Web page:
Is there an unsecured wireless network near you?
Cisco, Intel, Red Hat take aim at closed 5G radio systems
Monday, 26 February 2018 15:58

Cisco has used Mobile World Congress 2018 to tout a group of vendors working on open tech for the mobile radio access network.

“Virtual RAN” – Radio Access Network – refers to a shift in base station architecture away from proprietary functions running on vendor-specific base station hardware.

vRAN remakes the mobile network on the principles of the International Telecommunication Union's (ITU's) network function virtualisation (NFV) standards: the base station becomes a minimally-featured radio unit, with baseband, management, and subscriber functions on shared, virtualised, general-purpose computers in the carrier core.

An Open vRAN movement began stirring late in 2017, when

Facebook recruits Nokia to trial and standardise Terragraph wireless tech
Monday, 26 February 2018 14:55

Facebook hopes to get parts of its Terragraph wireless comms platform standardised by the IEEE, and has recruited Nokia to help.

Terragraph is a big part of Facebook's plan to connect the “next four billion” to Facebook the Internet using the 60 GHz band. First announced in April 2016 , the Terragraph team is helping inform the mmWave working group in its Telecom Infrastructure Project , which has been recruiting partners since May of the same year.

The tie-up gives Facebook access to backhaul technology: Nokia's WPON (Wireless Passive Optical Network), first launched in October 2017.

WPON is a different

UK's BT: Ofcom's wholesale superfast broadband price slash will hurt bottom line
Friday, 23 February 2018 23:34

Ofcom has slashed the price BT’s Openreach can charge operators for superfast broadband, in a package of measures BT said will hit its bottom line to the tune of £120m next year.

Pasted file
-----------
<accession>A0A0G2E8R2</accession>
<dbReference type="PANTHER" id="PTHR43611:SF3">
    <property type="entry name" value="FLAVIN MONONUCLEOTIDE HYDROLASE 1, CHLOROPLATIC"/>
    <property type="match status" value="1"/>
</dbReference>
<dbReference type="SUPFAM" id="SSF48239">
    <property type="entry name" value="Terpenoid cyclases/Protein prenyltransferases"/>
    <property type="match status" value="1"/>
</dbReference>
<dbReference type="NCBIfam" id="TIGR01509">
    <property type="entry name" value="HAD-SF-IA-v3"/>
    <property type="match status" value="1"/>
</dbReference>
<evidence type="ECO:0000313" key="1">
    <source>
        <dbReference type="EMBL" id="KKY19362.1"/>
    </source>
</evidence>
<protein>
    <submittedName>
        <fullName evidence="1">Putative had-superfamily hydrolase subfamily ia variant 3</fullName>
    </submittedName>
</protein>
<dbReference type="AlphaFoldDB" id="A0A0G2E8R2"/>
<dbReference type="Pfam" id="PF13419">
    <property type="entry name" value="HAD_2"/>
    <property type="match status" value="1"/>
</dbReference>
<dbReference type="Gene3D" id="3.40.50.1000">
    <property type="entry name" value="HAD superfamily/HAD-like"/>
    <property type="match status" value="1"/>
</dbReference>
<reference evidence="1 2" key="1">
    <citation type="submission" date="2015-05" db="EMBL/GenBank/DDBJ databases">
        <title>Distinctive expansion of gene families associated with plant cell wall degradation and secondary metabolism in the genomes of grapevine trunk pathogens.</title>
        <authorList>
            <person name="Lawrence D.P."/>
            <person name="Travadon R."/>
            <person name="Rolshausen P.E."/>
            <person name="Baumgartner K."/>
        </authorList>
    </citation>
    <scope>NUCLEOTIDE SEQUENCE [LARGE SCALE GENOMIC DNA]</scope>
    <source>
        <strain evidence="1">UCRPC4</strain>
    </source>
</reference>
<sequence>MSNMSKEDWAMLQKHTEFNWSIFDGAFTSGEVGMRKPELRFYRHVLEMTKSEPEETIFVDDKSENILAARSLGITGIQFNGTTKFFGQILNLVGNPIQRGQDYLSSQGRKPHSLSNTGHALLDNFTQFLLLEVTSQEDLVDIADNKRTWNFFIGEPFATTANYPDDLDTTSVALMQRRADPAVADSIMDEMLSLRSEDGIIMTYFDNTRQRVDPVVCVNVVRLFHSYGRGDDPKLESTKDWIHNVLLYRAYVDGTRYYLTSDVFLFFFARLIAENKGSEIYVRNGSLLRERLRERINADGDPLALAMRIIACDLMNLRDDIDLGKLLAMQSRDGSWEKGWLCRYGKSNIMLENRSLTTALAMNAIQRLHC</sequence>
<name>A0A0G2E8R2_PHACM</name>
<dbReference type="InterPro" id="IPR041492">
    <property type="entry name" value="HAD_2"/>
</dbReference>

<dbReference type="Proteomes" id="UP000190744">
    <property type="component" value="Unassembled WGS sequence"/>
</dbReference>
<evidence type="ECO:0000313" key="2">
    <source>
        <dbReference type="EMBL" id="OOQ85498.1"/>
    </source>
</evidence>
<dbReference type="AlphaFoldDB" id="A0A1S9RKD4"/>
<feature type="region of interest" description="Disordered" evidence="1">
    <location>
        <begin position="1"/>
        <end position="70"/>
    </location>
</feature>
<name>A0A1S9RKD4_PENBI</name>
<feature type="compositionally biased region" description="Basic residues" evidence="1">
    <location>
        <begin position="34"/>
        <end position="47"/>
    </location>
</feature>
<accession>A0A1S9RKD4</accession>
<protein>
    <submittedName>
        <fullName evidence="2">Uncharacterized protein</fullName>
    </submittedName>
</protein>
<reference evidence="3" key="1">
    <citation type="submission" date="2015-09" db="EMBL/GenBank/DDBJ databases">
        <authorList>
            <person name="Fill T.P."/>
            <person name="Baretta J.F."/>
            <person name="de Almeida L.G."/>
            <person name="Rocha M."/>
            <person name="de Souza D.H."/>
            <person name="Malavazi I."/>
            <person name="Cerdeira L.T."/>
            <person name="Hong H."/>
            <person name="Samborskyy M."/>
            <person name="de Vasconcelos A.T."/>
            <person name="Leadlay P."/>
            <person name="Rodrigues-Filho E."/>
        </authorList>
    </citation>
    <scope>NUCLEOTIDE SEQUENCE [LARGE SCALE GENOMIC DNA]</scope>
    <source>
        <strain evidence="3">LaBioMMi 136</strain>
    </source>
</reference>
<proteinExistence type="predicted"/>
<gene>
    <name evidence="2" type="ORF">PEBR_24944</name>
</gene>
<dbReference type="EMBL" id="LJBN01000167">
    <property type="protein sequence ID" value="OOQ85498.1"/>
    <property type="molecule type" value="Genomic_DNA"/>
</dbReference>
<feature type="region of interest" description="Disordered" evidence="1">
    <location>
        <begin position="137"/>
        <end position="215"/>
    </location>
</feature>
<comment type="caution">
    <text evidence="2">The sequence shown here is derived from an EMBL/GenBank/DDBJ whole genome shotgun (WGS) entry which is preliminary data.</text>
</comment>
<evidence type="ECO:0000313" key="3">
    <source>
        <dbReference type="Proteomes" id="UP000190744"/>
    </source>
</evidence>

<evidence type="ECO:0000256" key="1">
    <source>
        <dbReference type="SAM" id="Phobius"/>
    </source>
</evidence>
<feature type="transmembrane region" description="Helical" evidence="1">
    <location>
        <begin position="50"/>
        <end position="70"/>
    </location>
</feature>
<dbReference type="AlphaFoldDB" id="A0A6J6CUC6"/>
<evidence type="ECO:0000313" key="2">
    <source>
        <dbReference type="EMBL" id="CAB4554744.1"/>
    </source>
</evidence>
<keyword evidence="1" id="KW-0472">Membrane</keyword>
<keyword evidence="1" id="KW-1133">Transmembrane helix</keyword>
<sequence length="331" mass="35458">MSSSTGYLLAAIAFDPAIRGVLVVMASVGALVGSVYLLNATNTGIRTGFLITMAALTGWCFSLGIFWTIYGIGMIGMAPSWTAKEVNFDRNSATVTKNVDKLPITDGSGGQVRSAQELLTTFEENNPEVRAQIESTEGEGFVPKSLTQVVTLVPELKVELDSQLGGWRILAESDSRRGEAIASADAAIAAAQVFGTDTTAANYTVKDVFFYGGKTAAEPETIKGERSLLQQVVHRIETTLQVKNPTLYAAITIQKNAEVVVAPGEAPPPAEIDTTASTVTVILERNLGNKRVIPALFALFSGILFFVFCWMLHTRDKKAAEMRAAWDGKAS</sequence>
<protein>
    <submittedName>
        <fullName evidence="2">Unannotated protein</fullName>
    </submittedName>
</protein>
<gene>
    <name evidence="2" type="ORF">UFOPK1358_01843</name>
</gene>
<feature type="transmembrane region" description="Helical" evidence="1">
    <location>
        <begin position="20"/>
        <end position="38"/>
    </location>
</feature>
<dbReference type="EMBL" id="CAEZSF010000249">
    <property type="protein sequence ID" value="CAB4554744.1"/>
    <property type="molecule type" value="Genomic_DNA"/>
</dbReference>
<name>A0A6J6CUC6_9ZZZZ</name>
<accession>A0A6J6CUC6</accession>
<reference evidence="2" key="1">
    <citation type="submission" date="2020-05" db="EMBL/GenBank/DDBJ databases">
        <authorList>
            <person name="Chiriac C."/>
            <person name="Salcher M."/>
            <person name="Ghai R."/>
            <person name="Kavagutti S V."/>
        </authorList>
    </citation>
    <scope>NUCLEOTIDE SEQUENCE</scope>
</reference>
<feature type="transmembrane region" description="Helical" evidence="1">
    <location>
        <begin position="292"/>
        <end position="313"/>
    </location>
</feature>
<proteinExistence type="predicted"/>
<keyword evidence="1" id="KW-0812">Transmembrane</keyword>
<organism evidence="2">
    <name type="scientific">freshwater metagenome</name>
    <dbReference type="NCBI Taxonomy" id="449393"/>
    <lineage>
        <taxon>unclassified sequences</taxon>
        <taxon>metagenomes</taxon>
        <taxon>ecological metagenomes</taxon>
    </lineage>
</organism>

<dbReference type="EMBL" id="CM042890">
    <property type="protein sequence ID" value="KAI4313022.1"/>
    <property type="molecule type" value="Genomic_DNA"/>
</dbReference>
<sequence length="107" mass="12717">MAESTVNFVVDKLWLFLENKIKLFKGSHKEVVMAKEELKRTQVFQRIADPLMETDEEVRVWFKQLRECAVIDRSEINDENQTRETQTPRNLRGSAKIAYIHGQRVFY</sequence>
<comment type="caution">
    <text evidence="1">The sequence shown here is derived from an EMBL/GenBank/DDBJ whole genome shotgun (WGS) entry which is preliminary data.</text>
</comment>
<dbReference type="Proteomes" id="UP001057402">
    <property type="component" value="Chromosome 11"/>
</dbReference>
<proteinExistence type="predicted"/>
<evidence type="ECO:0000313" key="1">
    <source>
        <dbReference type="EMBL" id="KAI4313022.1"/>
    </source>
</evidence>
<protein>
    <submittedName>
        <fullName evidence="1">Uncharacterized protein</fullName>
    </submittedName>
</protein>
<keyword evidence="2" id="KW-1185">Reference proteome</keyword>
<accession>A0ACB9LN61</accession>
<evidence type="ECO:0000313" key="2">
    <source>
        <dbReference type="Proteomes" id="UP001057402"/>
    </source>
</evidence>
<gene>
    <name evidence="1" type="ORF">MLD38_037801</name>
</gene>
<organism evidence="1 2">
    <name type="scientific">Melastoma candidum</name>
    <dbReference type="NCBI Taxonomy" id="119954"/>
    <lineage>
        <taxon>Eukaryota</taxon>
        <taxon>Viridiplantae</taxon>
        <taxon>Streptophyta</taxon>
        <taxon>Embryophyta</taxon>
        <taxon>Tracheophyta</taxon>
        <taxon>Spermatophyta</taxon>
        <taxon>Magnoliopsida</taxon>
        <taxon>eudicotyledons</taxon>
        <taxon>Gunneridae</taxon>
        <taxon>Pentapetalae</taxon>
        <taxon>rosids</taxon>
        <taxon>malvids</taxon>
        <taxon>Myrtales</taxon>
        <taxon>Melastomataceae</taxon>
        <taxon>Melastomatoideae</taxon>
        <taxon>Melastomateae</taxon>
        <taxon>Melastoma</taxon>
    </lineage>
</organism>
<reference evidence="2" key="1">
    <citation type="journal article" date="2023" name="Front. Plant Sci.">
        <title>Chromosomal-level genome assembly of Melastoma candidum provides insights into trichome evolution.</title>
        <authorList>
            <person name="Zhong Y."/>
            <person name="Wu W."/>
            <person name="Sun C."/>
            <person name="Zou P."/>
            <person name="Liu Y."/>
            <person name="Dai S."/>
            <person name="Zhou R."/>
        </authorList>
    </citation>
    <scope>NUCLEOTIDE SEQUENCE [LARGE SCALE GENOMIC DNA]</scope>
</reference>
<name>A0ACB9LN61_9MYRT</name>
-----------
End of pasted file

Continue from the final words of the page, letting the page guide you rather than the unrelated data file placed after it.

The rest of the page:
The proposals are part of broader measures intended to boost broadband investment in the UK, including plans to increase current full-fibre penetration in the country from 3 per cent to 20 per cent by 2020.

Ofcom is also forcing Openreach to introduce stiffer quality of service standards (installations and repairs), and open up its cable ducts to rival ISPs.

However, it decided not to regulate the prices of Openreach’s

802.11ax Wi-Fi standard isn't ready, Qualcomm bakes chips anyway
Friday, 23 February 2018 15:02

In November 2017, the next version of Wi-Fi, 802.11ax, stalled in the Institute of Electrical and Electronics Engineers's (IEEE's) standards process, but vendors want to push ahead with at least some of its features, according to Qualcomm Wi-Fi product marketing lead Prakash Sangam.

Speaking to The Register after the company announced its pre-standard 802.11ax client chip at Mobile World Congress, Sangam said Qualcomm and other vendors getting on the pre-standard train will be able to ensure their devices are compatible with whatever spec eventually emerges from the IEEE's process.

Qualcomm's position is that key 802.11ax features are already in demand,

Juniper sharpens knife for the carrier network and boxes white boxes
Friday, 23 February 2018 13:45

MWC Juniper's following Cisco's lead into carrier network automation.

The Gin Palace's Contrail automation environment will soon grow a Network SlicingBot, which is designed to give operators hands-off provisioning.

The aim, according to Juniper, is to let operators build just one network architecture (based on the MX Router with APIs to other vendors), and “slice” it (that is, create networks to serve particular requirements) with a single click.

Hence: the Network SlicingBot can grab nodes in an MX Router with Junos Node Slicing, across the network, while maintaining control and user plane separation (CUPS). Analytics let the bot validate the

Fun fact: US Customs slaps eyeglass taxes on optical networking gear
Friday, 23 February 2018 10:05

An American telecoms hardware shifter is fed up with US Customs officials slapping extra tariffs on its fiber-optic tech imports – all because the agents are classifying the IT gear as eyeglasses.

ADC Telecommunications, which is part of North-Carolina-based CommScope, has urged a US federal appeals court to issue a summary judgment that will officially change the classification of fibre networking kit, so that the biz will no longer have to pay telescope tariffs on components shipped into the States from factories in Mexico.

The problem, ADC argued, is that US Customs and Border Protection (CBP) agency is taking the

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